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June 8, 2005


Why we probably shouldn’t fear the Christian right:

RIVERSIDE, Calif. (AP) - A man who swindled hundreds of Christians out of more than $26 million by promising a 4,000 percent return on their money was sentenced to 14 years in federal prison and ordered to repay his victims.
John C. Jeffers, 64, was sentenced Monday after victims told U.S. District Judge Robert Timlin they lost everything to Jeffers.
… In letters to investors, Jeffers used quotes from Scripture and said God had given him a plan “for financing the gospel in the end times,” according to court documents.

Well of course. That would be a similar plan to the one described by John Phillips in his recently published book “God Wants You to Roll.” From the Booklist review:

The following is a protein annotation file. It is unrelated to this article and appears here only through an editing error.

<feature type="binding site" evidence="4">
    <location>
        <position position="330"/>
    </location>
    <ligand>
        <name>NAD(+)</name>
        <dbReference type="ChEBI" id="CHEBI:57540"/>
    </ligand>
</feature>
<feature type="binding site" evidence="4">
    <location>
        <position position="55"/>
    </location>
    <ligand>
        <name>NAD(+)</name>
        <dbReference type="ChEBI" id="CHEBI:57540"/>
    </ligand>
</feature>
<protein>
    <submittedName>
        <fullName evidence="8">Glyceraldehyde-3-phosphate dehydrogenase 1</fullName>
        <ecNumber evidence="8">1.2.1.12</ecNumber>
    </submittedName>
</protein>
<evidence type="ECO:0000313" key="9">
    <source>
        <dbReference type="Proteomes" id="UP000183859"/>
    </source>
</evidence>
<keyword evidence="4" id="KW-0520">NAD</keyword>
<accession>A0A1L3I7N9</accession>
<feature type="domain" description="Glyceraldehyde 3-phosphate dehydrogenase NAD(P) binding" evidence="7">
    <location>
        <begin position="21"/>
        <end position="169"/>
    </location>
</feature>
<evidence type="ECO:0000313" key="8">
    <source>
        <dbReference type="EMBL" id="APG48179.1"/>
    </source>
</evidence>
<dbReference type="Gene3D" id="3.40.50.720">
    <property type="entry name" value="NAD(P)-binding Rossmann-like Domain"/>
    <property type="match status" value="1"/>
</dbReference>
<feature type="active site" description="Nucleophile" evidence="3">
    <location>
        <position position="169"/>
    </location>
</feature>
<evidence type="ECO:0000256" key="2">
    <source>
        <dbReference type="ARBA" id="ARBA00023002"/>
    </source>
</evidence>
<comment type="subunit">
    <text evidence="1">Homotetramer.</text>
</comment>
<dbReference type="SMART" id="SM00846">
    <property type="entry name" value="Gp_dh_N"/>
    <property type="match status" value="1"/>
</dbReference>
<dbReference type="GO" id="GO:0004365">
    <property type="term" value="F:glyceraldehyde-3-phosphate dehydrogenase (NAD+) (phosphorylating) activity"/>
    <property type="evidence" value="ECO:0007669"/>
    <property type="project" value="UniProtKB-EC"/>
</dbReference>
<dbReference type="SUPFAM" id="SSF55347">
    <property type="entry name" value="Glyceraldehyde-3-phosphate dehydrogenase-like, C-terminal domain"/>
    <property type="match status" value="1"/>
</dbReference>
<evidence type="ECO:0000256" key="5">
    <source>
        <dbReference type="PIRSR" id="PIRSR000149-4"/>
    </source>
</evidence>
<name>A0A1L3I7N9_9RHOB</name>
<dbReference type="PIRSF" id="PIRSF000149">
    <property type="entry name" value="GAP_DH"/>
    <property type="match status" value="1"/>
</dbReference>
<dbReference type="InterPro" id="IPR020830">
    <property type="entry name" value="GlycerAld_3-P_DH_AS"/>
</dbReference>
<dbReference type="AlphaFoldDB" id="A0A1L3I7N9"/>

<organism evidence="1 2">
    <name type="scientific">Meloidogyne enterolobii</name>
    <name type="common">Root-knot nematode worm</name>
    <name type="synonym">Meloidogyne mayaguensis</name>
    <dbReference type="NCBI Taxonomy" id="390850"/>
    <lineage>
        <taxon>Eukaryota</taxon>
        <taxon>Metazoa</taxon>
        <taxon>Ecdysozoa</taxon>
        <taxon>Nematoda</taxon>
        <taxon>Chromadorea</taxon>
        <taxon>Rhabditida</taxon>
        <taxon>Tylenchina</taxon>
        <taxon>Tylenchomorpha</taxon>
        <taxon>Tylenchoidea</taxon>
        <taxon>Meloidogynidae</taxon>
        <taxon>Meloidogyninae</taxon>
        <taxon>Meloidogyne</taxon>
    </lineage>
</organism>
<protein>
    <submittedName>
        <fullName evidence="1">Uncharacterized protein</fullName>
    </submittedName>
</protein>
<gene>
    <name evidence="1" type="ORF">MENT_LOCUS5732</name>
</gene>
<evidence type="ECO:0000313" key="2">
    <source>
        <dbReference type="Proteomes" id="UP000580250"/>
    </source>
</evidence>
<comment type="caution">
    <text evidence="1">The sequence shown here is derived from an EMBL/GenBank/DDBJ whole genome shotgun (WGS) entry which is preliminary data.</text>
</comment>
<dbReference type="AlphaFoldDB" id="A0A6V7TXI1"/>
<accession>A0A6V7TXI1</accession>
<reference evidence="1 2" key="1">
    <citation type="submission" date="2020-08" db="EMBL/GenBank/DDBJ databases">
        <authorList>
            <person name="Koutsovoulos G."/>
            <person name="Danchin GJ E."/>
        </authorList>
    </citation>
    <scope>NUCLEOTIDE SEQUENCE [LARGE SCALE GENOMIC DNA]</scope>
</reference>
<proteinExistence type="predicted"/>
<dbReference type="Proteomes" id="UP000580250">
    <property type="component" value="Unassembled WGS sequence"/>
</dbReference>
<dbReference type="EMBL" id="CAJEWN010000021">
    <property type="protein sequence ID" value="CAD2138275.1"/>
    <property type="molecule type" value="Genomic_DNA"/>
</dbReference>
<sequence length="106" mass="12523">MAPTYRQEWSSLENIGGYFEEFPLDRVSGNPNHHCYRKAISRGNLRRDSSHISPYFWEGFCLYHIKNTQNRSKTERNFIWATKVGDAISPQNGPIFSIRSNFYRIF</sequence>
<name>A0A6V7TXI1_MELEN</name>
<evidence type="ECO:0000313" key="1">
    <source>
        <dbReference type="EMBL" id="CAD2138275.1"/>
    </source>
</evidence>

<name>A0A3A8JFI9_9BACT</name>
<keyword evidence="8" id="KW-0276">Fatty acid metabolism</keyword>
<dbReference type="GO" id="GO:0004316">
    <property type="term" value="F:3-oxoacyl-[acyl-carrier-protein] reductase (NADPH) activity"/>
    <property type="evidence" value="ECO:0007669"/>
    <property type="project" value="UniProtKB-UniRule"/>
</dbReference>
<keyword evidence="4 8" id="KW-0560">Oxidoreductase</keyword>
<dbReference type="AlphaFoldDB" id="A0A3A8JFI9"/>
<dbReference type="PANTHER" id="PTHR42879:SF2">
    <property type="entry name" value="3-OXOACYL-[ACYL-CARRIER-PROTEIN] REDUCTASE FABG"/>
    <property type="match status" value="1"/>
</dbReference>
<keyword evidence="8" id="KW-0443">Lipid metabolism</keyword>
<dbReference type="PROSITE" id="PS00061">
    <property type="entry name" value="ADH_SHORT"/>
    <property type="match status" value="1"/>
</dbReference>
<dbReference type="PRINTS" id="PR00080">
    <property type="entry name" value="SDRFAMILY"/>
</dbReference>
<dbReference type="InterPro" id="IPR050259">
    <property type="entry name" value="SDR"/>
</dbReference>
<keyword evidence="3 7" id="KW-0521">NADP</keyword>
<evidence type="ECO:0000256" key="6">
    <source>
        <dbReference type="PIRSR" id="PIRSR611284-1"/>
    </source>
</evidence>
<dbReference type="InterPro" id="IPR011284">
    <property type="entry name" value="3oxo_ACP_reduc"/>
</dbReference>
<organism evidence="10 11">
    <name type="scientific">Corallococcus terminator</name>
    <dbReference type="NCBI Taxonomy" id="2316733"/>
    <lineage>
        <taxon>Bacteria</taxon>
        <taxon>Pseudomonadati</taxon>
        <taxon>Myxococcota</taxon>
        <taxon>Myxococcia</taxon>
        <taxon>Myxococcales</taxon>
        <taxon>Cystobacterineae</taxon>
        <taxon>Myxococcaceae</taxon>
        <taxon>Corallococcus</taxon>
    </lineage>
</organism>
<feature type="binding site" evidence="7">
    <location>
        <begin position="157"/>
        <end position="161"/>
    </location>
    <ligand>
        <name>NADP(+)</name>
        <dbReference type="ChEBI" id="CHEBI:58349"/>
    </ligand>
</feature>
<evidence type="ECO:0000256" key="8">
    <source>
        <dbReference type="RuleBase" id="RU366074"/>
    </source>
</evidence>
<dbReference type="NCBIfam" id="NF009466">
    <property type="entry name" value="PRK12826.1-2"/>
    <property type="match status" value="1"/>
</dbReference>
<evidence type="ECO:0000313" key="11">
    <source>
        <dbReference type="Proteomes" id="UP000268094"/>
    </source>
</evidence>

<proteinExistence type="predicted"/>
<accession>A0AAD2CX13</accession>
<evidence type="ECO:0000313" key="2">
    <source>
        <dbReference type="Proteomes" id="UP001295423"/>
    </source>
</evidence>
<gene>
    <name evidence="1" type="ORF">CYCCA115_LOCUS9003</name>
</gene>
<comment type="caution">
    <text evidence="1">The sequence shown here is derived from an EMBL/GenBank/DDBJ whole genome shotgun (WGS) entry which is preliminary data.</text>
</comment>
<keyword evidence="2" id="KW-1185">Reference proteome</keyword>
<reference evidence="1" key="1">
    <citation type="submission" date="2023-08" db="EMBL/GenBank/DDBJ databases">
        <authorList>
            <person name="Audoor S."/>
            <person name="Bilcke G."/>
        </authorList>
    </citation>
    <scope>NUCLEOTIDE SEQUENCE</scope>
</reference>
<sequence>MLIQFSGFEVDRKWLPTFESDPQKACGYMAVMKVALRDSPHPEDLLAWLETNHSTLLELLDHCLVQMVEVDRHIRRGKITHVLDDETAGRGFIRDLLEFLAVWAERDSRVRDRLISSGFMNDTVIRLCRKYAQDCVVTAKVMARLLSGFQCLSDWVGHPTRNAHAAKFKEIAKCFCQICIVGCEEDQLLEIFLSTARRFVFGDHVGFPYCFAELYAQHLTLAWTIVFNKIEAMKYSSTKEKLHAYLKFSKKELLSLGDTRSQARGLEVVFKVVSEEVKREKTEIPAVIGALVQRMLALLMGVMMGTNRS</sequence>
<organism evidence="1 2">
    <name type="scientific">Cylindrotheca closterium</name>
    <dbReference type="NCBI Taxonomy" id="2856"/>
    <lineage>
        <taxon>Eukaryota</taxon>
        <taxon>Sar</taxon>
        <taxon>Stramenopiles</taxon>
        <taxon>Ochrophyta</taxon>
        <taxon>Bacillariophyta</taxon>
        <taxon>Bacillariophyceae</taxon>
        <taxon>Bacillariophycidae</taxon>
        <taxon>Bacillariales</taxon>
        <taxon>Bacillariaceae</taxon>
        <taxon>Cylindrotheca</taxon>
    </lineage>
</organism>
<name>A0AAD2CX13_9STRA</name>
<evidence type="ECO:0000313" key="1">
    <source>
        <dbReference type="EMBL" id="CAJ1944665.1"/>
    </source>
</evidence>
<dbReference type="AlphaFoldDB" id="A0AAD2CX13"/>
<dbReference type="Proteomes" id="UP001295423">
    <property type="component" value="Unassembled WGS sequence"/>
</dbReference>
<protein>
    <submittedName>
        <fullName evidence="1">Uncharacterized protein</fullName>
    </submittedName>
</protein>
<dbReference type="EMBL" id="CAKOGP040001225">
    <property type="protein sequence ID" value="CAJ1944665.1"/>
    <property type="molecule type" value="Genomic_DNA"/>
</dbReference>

In 1994, two 19-year-old boys, Robert “Buddha” Gomez and James Nichols, unfolded a scheme to sell cars belonging to a nonexistent inheritance estate for the bargain price of $1,000 to $4,000 apiece. Nichols, as “executor,” employed his own mother, a devout Christian, who sold the phony “miracle cars” through her church. He then funneled the proceeds to Gomez, who was quickly becoming a notorious casino gambler. Before long, they had a network of saleswomen in churches from Los Angeles to New York and thousands of “investors” clamoring for the “blessings” that were to be delivered “any day now.” They continued the scam for seven years, eventually fleecing faithful believers of $21 million, in the largest case of automobile fraud ever.

Moral: if you believe you’ll be saved, you probably believe in free cash and cars too.

Posted by Stephen at 12:02 AM in Religion + cults | Permalink | TrackBack (0)

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